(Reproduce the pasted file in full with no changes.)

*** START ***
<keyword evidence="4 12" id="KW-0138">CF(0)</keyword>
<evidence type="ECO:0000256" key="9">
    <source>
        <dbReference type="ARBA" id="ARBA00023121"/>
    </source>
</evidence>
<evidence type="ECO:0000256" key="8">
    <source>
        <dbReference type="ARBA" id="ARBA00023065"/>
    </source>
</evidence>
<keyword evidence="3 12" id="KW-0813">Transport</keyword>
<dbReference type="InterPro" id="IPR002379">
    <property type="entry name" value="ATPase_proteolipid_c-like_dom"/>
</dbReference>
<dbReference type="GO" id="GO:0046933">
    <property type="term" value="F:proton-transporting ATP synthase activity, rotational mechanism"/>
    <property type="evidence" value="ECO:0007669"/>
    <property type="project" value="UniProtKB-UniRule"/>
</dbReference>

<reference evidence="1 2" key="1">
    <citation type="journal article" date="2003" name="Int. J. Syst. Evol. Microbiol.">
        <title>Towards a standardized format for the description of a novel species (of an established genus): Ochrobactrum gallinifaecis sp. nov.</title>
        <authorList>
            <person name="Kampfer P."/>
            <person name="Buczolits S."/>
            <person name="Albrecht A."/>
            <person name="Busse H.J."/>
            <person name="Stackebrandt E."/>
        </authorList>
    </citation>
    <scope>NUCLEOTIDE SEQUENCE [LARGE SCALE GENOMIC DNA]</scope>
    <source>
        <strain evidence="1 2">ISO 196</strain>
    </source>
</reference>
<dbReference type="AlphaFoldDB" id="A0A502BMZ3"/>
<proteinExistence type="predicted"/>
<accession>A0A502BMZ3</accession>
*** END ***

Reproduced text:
<keyword evidence="4 12" id="KW-0138">CF(0)</keyword>
<evidence type="ECO:0000256" key="9">
    <source>
        <dbReference type="ARBA" id="ARBA00023121"/>
    </source>
</evidence>
<evidence type="ECO:0000256" key="8">
    <source>
        <dbReference type="ARBA" id="ARBA00023065"/>
    </source>
</evidence>
<keyword evidence="3 12" id="KW-0813">Transport</keyword>
<dbReference type="InterPro" id="IPR002379">
    <property type="entry name" value="ATPase_proteolipid_c-like_dom"/>
</dbReference>
<dbReference type="GO" id="GO:0046933">
    <property type="term" value="F:proton-transporting ATP synthase activity, rotational mechanism"/>
    <property type="evidence" value="ECO:0007669"/>
    <property type="project" value="UniProtKB-UniRule"/>
</dbReference>

<reference evidence="1 2" key="1">
    <citation type="journal article" date="2003" name="Int. J. Syst. Evol. Microbiol.">
        <title>Towards a standardized format for the description of a novel species (of an established genus): Ochrobactrum gallinifaecis sp. nov.</title>
        <authorList>
            <person name="Kampfer P."/>
            <person name="Buczolits S."/>
            <person name="Albrecht A."/>
            <person name="Busse H.J."/>
            <person name="Stackebrandt E."/>
        </authorList>
    </citation>
    <scope>NUCLEOTIDE SEQUENCE [LARGE SCALE GENOMIC DNA]</scope>
    <source>
        <strain evidence="1 2">ISO 196</strain>
    </source>
</reference>
<dbReference type="AlphaFoldDB" id="A0A502BMZ3"/>
<proteinExistence type="predicted"/>
<accession>A0A502BMZ3</accession>